Sunday, July 29, 2012

Mystery of the Radio Spirit -- Solved!

[Announcer] In the previous episode, our intrepid detective was last seen  staring at his computer screen, intently pondering the puzzle before him. His decades long search for information about the fabled Spirit radio program had produced little other than a single crumbling letter found among the late Will Eisner's correspondence. The futility of his quest left him no choice. Setting pride aside, the humbled gumshoe made a plaintive cry for help into the vastness of the Internet. A cry that was heard and answered in this exciting conclusion of...The Mystery of the Radio Spirit!

     I have always been thankful for the help I've received from other comic fans. Kindred souls who share the same interests and passions as I. But for once, the help didn't come from them, it came in the form of a Schadow. Specifically, Karl Schadow.
     Karl, a brilliant radio historian and writer, happened to read of my request for information regarding the legendary Spirit radio show on an old-time radio chat list. Not long after, he emailed me.
      "There definitely was a program on WFIL in Philadelphia from 1940- ca. 1942," he wrote as he briefly recounted a few details he had retrieved from various trade magazines. "I'll be more than happy to send you copies of the reviews and anything else I find on this program, " Karl promised. And true to his word, he did. 

     "THE PHILADELPHIA RECORD, in a swap deal with WFIL, Philadelphia, inaugurated on Oct. 26 a weekly 15-minute dramatization based on the three crime-fighting comics carried in a Sunday special comic section. Each Saturday, the program will alternate between  "The Spirit", " "Lady Luck", and "Mr. Mystic," comprising the Sunday comic special. Although every newspaper in the city has special swap deals with every station, the Record is the first to tie in a regular newspaper feature with a with a regular air show, all others using the time for institutional and spot campaigns."[BROADCASTING, Nov. 1, 1940]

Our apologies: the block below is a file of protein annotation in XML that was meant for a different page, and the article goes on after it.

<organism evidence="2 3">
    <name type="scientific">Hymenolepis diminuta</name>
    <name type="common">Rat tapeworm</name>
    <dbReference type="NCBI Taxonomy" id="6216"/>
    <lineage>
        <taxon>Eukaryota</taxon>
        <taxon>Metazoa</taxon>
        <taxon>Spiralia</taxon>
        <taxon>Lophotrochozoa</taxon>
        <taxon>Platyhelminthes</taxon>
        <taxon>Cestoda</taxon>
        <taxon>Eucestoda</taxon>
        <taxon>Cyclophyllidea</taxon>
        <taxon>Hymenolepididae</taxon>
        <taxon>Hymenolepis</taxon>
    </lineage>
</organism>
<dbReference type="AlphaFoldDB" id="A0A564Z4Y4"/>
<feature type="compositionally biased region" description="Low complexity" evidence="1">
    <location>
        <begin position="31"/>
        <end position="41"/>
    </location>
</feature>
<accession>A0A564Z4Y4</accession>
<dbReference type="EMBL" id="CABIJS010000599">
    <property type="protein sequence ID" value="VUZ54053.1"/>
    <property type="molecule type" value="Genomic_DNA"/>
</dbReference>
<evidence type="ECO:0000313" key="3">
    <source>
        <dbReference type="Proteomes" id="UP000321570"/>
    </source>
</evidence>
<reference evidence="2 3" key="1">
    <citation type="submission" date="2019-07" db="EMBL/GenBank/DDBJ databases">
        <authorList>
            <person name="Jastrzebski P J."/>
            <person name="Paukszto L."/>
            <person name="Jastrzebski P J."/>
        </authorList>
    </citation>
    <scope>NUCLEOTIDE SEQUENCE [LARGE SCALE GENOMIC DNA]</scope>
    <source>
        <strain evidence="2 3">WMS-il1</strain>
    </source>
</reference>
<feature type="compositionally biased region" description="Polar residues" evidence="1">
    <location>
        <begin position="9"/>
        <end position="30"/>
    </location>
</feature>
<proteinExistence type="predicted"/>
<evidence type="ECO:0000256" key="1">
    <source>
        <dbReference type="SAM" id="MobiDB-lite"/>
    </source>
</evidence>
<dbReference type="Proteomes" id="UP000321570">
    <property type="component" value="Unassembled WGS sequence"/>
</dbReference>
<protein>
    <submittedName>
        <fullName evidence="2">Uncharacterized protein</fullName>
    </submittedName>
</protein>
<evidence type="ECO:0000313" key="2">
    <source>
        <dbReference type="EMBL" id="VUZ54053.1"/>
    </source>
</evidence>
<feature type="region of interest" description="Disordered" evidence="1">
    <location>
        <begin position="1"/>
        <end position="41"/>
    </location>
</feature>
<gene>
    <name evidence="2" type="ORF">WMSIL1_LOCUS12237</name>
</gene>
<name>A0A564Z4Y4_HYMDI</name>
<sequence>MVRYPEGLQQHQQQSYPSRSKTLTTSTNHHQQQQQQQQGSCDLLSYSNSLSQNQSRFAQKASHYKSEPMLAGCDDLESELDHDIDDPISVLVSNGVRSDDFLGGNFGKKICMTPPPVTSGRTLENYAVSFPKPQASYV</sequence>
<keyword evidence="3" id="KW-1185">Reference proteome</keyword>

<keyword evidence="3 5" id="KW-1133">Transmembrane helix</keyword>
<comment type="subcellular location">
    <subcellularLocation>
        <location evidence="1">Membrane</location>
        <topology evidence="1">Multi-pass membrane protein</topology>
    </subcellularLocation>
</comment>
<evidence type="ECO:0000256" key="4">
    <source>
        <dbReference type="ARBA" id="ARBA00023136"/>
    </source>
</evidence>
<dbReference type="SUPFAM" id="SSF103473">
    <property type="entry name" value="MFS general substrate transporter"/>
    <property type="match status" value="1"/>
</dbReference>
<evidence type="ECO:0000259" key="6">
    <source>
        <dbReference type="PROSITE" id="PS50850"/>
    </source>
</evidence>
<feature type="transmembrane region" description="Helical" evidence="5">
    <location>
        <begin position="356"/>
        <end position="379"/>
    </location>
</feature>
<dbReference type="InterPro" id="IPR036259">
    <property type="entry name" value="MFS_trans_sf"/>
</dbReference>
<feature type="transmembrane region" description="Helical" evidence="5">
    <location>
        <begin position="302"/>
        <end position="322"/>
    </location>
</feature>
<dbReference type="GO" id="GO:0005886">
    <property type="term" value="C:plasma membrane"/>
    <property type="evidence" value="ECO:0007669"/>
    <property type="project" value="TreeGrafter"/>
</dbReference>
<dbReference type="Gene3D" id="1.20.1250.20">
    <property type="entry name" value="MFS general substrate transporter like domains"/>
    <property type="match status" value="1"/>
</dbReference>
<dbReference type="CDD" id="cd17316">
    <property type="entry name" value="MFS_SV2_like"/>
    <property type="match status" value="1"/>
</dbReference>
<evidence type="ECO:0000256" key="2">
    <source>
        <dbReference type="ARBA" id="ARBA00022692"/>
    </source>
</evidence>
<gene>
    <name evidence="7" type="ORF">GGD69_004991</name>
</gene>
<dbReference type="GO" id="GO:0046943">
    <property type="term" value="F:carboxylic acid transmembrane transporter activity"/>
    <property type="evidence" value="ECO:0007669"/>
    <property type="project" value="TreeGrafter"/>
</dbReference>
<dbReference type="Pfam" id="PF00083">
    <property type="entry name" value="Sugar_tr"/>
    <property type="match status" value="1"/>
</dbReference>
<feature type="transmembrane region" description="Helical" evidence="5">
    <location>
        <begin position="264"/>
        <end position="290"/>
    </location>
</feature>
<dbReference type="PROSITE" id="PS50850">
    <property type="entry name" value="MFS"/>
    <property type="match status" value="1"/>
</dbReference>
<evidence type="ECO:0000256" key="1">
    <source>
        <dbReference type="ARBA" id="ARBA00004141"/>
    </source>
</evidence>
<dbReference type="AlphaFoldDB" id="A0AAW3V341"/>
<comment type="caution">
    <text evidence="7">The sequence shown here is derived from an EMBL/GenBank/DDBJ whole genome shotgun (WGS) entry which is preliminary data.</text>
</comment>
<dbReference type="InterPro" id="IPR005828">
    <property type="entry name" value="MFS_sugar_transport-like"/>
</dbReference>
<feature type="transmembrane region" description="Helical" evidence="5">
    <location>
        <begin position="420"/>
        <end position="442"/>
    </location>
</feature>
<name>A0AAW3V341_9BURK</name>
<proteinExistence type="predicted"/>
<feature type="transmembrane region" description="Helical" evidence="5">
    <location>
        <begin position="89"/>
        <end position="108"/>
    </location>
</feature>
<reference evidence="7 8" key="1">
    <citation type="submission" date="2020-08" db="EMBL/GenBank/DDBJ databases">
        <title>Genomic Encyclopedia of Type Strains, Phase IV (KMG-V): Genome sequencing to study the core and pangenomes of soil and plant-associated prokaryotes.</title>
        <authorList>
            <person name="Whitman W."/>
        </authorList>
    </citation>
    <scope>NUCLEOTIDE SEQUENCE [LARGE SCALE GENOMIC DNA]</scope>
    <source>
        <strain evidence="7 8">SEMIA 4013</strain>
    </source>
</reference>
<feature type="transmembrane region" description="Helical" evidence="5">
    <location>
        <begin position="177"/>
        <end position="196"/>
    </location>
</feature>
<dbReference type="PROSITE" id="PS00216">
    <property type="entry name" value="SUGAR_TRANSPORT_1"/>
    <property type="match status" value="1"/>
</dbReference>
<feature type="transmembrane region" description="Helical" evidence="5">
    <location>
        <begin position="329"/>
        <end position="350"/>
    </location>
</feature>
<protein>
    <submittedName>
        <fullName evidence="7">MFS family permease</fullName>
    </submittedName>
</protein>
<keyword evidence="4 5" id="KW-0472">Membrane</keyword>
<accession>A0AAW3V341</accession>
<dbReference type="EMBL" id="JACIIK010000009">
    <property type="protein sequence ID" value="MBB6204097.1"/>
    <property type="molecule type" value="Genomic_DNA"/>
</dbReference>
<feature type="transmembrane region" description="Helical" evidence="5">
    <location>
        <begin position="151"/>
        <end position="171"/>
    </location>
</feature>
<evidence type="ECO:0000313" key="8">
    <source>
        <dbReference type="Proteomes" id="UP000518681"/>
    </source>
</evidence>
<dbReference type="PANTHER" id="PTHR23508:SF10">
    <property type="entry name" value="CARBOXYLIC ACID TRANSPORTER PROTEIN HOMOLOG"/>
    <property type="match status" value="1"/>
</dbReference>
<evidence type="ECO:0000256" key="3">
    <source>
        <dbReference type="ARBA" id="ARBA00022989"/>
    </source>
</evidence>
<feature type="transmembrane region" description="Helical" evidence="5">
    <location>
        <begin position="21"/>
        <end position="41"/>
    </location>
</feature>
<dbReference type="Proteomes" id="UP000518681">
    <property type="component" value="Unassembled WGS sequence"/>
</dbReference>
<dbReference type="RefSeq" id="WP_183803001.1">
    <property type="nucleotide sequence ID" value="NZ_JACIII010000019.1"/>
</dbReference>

Amazing. My years of searching for clues about this program had returned naught. Yet Karl had found this revealing mention that answered most the questions I had about the show.
     It premiered much sooner than I had speculated; actually not long after the strip debuted in June, 1940. To be sure, the PHILADELPHIA RECORD was one of the earliest proponents of Eisner's creation, as demonstrated by this ad.

[image courtesy of Charlie Roberts]
     Perhaps the most intriguing aspect of the clipping Karl sent, was the revelation that not only did The Spirit strip get a radio drama-tization, but so did his Sunday section partners, Lady Luck and Mr. Mystic
     Given the date, it follows that the first Spirit episode was based upon the October 27th strip, which found him contemplating joining the military.

THE SPIRIT section (Oct. 27, 1940) 
[as reprinted in the 1973 "Spirit Bag"]
     Karl's research didn't end with that one clipping. Included as well was a full-blown review of The Spirit from THE BILLBOARD, by legendary music critic, Maurie Orodenker. Orodenker (who would soon coin the term, "rock and roll" ) was effusive in his praise of the show.

     Considering the The Spirit, crime adventure comic in the paper's Sunday editions, is fast chasing Dick Tracy into a rumble-seat position in popular favor, this stanza has practically a ready-made audience for itself. And the the dramatic efforts of the actors are worthy of the advantage.
     Each dramatization is complete, based on the following morning's story. When caught, a frantic telephone call tells of a corpse in a college dormitory. The Spirit (Sam Serata) with his down-South Ebony (Salvatore Benigno) comes thru with his usual flair, battles the criminals and winds up with lipstick all over his face.
     Interest is sustained thruout. Mill Spooner at the organ tying together the scenic changes. Enid Hager, of the Record staff, scripts and produces. Gal was formerly with the station's production department, and does an excellent job. 
     Commercial palaver limited to bally on the paper's Sunday comic section.

     While Orondenker's estimation of The Spirit's popularity may be a bit off (it never truly challenged Dick Tracy), his evaluation of the program is enlightening. Now we know the actors who played the lead--Sam Serata--and Ebony--Salvatore Benigno. The characterization of Ebony as "down-South" is a reflection of Eisner's own portrayal; at once unfortunate, but consistent with contemporary media (e.g., Amos 'n' Andy). Since the lead to the review lists just The Spirit, it appears that somewhere along the way, both Lady Luck and Mr. Mystic lost their turns in the Saturday at 7:00 PM line-up.
     Not stopping with just this one review, Karl found yet another, from the February 4, 1942 issue of VARIETY.

     The Philly Record has evolved a novel method for plugging one of its prize Sunday comics by dramatizing part of the sequence the night before over the air and leaving  the Spirit, hero of the strip, in dire danger at the end of the dramatization. If the listener wants to know how Mr. Spirit gets out of this jam he has to buy the Sunday Record. Simple.

     The use of a cliffhanger not only took a popular device from the movie serials of the day, but provided a clever newspaper selling technique, which after all, was the purpose of the program in the first place. The date of the VARIETY piece reveals that the show ran well over a year; not as short-lived as its obscurity would indicate.